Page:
Obama must be aware of the fact often cited by U.S. media this year that no president has won re-election with unemployment rate above 8 percent since former President Franklin Roosevelt during the Great Depression.
William Galston, U.S. politics expert and senior fellow with think tank Brookings, said job creation and economic recovery will be the master of Obama's fate on his re-election bid.
"If the May report is a harbinger of what's coming, Romney's message that 'We can do better but Obama can't' will really resonate."
Gary Burtless, senior fellow of Brookings, noted on Friday the latest employment report offers "a mixed and mostly unpromising picture" of the job market recovery.
To keep pace with the growth in the working-age population employers need to add between 90,000 and 100,000 jobs every month, he said, adding a slower employment growth signals that the labor force participation rate must eventually fall or the unemployment rate will rise.
He warned that the problem of long term unemployment remains acute.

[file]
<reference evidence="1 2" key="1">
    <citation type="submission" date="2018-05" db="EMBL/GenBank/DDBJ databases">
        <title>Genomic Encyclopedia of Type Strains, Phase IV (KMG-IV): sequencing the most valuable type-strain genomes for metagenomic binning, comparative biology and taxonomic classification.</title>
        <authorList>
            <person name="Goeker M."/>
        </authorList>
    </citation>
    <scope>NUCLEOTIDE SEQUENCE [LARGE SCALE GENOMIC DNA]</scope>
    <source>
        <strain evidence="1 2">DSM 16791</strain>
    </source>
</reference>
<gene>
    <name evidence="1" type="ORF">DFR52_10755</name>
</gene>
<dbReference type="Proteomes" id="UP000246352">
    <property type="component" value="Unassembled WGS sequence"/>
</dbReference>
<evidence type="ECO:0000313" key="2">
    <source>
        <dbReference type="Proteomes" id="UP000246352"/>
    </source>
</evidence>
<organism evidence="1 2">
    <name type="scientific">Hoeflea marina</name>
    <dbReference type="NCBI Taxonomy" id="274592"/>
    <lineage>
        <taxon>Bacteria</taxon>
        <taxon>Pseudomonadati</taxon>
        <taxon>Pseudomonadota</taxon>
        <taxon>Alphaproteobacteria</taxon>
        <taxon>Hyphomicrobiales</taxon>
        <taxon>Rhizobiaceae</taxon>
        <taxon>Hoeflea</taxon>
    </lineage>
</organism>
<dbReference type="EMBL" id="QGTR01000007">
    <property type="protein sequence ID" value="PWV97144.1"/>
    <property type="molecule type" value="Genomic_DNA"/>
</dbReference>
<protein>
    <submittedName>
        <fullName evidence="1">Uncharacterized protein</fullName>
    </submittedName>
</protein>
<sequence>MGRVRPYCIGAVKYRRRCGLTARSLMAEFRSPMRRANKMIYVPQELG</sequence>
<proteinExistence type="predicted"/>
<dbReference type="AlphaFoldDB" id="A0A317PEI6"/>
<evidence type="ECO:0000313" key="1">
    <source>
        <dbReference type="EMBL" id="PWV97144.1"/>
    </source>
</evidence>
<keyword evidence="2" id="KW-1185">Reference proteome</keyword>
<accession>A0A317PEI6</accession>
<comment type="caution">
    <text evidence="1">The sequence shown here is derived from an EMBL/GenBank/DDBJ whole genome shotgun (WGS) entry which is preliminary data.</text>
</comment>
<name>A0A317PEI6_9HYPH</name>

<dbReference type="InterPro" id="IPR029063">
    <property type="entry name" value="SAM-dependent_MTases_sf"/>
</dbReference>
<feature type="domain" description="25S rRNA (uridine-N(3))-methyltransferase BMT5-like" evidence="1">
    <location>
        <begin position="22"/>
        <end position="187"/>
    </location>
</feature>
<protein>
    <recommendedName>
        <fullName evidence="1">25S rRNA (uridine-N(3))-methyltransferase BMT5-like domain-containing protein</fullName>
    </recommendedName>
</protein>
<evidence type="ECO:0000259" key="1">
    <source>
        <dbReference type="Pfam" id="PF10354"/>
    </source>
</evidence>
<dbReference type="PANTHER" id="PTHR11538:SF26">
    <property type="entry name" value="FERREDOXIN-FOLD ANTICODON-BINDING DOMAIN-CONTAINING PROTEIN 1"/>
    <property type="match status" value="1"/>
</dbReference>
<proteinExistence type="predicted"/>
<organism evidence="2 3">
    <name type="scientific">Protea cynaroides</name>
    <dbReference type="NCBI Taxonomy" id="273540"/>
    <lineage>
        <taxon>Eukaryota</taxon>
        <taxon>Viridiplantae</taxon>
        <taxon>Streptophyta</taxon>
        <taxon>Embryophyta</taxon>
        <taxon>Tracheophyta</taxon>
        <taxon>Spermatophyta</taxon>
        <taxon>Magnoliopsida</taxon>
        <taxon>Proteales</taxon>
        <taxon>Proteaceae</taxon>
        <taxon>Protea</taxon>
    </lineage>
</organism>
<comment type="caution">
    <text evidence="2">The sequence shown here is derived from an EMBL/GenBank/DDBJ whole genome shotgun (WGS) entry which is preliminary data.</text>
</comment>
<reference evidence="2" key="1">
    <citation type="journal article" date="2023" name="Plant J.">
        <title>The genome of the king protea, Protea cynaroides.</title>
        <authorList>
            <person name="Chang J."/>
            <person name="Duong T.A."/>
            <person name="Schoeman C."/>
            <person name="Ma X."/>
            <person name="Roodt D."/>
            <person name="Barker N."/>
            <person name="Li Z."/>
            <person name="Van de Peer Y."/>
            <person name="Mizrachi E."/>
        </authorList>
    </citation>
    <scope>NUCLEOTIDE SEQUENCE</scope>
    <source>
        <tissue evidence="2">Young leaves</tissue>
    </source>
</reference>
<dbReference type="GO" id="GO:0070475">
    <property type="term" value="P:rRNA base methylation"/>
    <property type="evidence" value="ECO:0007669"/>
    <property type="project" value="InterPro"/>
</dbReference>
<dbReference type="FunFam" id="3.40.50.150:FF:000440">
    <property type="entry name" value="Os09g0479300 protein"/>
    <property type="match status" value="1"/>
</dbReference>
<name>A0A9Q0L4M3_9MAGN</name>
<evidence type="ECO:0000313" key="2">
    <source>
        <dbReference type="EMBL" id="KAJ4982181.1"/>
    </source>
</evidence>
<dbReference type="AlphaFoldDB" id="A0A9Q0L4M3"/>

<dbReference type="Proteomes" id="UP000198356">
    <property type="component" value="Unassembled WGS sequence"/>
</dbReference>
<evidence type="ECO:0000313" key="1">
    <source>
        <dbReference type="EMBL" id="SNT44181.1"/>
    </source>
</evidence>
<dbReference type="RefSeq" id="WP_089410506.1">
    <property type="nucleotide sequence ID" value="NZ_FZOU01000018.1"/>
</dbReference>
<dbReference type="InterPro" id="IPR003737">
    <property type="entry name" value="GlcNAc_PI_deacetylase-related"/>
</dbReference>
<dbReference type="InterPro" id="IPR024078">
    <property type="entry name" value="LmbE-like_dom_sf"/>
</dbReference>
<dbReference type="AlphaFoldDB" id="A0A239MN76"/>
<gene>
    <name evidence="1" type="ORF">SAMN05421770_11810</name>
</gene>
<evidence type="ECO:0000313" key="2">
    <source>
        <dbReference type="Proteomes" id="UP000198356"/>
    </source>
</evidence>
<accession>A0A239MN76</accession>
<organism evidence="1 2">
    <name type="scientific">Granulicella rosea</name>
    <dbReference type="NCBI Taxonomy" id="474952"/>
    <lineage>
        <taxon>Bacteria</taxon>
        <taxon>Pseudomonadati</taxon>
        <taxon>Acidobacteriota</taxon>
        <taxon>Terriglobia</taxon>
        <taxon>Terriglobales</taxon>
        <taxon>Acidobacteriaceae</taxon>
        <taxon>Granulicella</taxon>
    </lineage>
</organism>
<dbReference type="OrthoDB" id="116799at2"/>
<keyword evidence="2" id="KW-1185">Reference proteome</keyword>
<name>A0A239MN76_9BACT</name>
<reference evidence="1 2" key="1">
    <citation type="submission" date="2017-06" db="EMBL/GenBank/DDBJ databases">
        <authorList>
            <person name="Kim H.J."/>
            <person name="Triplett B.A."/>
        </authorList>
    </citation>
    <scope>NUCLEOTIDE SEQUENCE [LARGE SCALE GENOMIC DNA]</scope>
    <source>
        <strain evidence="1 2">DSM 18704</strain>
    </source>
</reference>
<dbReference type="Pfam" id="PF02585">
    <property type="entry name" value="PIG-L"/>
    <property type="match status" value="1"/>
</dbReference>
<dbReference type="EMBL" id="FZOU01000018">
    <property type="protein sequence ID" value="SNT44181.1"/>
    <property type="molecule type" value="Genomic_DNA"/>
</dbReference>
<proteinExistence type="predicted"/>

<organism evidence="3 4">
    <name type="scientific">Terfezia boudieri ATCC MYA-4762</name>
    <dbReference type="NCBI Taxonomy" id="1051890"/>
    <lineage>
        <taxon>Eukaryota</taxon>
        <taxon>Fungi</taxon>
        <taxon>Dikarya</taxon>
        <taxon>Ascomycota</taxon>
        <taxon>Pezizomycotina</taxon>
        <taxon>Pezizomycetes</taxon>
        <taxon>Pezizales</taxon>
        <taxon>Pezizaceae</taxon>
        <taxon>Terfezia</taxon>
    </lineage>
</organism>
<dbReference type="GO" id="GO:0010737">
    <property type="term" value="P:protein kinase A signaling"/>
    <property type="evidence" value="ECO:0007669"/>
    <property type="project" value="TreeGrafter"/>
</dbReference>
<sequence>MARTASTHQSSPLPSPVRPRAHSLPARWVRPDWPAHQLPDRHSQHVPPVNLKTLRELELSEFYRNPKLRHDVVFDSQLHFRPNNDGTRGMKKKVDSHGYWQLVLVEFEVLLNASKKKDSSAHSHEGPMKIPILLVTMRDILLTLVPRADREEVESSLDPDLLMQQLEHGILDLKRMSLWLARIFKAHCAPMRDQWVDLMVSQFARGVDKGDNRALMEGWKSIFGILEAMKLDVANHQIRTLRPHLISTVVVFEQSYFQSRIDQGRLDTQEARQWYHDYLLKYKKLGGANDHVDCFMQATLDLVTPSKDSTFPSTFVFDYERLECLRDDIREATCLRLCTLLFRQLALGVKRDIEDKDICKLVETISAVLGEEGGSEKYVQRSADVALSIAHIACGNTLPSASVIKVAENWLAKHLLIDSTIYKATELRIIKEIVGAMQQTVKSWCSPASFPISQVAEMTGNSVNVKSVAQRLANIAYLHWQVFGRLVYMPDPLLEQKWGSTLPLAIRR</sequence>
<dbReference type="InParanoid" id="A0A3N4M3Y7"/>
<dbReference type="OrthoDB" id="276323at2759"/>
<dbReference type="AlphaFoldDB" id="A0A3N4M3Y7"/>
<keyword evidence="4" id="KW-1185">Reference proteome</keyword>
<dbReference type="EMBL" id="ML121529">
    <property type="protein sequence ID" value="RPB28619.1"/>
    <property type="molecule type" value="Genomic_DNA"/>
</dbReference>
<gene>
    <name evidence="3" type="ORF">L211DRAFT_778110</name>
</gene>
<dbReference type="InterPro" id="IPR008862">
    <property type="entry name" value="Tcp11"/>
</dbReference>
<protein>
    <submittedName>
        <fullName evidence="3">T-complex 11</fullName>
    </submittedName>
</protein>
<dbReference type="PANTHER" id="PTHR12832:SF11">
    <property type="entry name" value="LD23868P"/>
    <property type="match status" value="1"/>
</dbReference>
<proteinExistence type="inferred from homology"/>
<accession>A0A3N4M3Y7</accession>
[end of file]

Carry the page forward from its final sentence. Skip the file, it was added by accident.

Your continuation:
"Although the percentage of unemployed in long-term spells is down slightly from the peaks attained in 2010 and 2011, it remains sharply higher than in any month of the post-war period up through the Great Recession."
A Gallup survey released on Friday shows Obama and Romney won 45 percent and 46 percent respectively in approvals, still tying on their presidential election trail.
WASHINGTON, May 31 (Xinhua) -- Republican presidential nominee Mitt Romney is in a dead heat with President Barack Obama in three battleground states crucial to this fall's election, says a poll released Thursday.
The NBC News/Marist poll finds the candidates within statistical margins in support among registered voters surveyed in Iowa, Colorado and Nevada. In Iowa the two were tied at 44 percent. In Colorado, Obama held a 1-point edge, with 46 percent to Romney's 45. In Nevada, Obama led with 48 percent to 46. Full story
WASHINGTON, May 30 (Xinhua) -- U.S. President Barack Obama on Wednesday congratulated Mitt Romney for clinching the Republican presidential nomination, while their campaign teams attack each other in an increasingly relentless manner.
The two candidates for the 2012 presidential election "had a very good conversation," which was "friendly" but "not particularly long," White House Press Secretary Jay Carney said on a daily briefing. Full story